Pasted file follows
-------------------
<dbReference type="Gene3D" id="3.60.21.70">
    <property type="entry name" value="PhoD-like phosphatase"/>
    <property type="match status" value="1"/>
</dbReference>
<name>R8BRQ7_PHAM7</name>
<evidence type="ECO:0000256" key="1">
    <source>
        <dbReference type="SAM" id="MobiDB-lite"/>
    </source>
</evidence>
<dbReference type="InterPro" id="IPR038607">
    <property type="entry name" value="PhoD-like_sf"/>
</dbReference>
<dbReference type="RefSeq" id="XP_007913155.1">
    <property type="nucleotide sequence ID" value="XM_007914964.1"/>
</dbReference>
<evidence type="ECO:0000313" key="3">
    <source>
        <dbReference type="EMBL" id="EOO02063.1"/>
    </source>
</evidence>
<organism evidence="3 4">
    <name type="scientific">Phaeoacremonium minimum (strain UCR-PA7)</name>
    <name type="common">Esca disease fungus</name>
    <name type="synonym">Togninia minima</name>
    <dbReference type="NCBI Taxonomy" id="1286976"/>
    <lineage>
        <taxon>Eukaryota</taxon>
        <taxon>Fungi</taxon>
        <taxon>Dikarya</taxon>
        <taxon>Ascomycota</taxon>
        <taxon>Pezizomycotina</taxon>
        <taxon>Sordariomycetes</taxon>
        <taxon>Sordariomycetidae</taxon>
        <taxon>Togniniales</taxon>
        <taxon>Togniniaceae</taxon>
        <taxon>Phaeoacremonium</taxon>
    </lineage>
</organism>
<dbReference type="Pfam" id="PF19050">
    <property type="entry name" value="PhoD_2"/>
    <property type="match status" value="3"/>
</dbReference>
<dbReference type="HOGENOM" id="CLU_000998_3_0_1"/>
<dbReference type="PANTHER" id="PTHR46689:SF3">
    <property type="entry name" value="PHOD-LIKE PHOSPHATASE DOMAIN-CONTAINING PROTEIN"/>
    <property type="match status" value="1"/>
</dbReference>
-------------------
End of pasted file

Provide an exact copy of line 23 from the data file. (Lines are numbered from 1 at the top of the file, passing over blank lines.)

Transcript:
    <name type="scientific">Phaeoacremonium minimum (strain UCR-PA7)</name>